Explained: Mozambique confirms wild poliovirus case, first since 1992: What is it? Symptoms, Transmission
Brazzaville/Lilongwe, My 21: Health authorities in Mozambique declared an outbreak of wild poliovirus type 1 after confirming that a child in the country's north-eastern Tete province had contracted the disease.
This marks the second imported case of wild poliovirus in southern Africa this year, following an outbreak in Malawi in mid-February.
So far, one case in Mozambique - the country's first since 1992 - has been detected. The virus was found in a child who began experiencing onset of paralysis in late March.
Genomic sequencing analysis indicates that the newly confirmed case is linked to a strain that had been circulating in Pakistan in 2019, similar to the case reported in Malawi earlier this year.
The case in Mozambique and the earlier one in Malawi do not affect Africa's wild poliovirus-free certification because the virus strain is not indigenous.
Africa was declared free of indigenous wild polio in August 2020 after eliminating all forms of wild polio from the region.
"The detection of another case of wild polio virus in Africa is greatly concerning, even if it's unsurprising given the recent outbreak in Malawi. However, it shows how dangerous this virus is and how quickly it can spread," said Dr Matshidiso Moeti, World Health Organization Regional Director for Africa.
"We are supporting southern African governments to step up the polio fight including carrying out large-scale, effective vaccination campaigns to halt the virus and protect children from its damaging impact."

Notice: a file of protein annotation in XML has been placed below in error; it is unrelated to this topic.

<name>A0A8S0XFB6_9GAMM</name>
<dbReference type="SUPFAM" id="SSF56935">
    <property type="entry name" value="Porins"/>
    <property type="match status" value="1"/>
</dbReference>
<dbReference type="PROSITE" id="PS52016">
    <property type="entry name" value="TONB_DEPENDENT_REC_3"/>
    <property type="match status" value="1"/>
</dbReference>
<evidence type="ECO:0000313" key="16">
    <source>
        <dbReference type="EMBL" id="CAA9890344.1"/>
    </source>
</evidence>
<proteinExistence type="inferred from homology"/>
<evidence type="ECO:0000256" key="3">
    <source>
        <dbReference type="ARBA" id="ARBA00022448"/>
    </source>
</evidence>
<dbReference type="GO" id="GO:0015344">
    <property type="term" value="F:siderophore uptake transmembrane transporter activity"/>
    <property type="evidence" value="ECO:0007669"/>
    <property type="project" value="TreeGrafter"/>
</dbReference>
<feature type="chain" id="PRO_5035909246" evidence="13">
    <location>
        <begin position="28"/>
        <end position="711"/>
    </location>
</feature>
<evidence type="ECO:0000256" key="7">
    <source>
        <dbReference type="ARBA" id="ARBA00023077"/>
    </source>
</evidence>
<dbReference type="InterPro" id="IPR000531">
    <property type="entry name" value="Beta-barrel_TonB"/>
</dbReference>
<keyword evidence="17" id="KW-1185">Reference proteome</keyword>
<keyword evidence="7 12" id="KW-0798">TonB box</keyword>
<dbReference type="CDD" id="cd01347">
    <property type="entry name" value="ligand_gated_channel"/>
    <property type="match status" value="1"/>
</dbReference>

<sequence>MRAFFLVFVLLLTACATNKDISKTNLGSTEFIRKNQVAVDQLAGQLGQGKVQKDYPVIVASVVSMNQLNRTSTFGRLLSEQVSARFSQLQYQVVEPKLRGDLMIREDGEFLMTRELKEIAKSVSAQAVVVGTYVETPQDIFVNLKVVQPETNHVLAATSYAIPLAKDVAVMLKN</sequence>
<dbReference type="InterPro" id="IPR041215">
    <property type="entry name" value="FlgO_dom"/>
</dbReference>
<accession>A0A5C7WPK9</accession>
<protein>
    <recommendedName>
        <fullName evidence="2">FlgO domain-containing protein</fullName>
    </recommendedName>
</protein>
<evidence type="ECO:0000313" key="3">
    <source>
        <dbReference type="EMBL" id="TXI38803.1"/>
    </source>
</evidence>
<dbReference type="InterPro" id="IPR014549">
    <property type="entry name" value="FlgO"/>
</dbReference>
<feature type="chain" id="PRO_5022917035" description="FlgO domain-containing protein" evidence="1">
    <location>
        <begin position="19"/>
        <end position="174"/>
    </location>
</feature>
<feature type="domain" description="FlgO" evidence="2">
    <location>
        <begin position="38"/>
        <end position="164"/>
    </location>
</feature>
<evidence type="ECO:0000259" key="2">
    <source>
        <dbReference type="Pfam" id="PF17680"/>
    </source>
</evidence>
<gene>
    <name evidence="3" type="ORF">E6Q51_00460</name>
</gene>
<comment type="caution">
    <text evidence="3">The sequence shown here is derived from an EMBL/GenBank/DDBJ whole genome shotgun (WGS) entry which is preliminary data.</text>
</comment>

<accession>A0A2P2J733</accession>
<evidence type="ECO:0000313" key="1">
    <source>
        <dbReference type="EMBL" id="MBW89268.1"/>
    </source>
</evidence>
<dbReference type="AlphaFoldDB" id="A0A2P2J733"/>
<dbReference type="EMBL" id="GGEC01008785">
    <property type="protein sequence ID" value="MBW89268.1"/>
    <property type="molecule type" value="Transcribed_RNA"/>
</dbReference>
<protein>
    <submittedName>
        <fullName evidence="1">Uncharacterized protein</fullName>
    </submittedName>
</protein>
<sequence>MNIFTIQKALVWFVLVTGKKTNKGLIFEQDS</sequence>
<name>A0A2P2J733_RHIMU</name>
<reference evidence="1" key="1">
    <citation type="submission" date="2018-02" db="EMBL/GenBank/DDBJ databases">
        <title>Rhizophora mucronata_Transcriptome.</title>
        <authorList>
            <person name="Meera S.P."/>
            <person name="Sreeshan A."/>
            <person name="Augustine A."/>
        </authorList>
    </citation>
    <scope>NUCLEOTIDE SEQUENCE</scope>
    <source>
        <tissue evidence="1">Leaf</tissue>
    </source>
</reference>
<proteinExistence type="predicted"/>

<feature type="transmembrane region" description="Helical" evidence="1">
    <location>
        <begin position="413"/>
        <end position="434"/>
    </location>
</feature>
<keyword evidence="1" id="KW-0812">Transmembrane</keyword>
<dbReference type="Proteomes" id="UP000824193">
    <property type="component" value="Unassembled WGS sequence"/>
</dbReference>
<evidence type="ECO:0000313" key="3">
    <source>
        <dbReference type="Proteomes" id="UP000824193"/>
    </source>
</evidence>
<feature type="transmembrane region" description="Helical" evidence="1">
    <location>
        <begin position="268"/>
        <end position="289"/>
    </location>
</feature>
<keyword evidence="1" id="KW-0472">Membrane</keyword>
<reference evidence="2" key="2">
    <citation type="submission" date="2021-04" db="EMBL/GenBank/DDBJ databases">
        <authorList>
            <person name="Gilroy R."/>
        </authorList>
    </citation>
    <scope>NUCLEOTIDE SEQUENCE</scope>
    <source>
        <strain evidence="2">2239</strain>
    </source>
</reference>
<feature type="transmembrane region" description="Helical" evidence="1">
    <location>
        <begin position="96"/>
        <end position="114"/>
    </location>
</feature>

Further investigations are underway in Mozambique to determine the extent of the risk posed by the new wild poliovirus case and the targeted responses needed. Preliminary analysis of samples collected from three contacts of the newly-detected case were all negative for wild poliovirus type 1.
What everyone should know about
How does polio spread?
Polio is usually spread via the fecal-oral route (i.e., the virus is transmitted from the stool of an infected person to the mouth of another person from contaminated hands or such objects as eating utensils). Some cases may be spread directly via an oral to oral route.
What are the 3 different types of polio?
There are three wild types of poliovirus (WPV) - type 1, type 2, and type 3. People need to be protected against all three types of the virus in order to prevent polio disease and the polio vaccination is the best protection.
Most people who get infected with poliovirus (about 72 out of 100) will not have any visible symptoms.
About 1 out of 4 people (or 25 out of 100) with poliovirus infection will have flu-like symptoms that may include:
- Sore throat
- Stomach pain
Poliovirus is very contagious and spreads through person-to-person contact. It lives in an infected person's throat and intestines. An infected person may spread the virus to others immediately before and up to 2 weeks after symptoms appear.
Is there a difference between polio and wild polio?
No, there is no clinical difference between the paralysis caused by wild poliovirus, OPV, or VDPV.
Globally, wild poliovirus is endemic only in Afghanistan and Pakistan.
Polio is highly infectious and largely affects children younger than five years. There is no cure for polio, and it can only be prevented by immunization. Children across the world remain at risk of wild polio type 1 as long as the virus is not eradicated in the last remaining areas in which it is still circulating.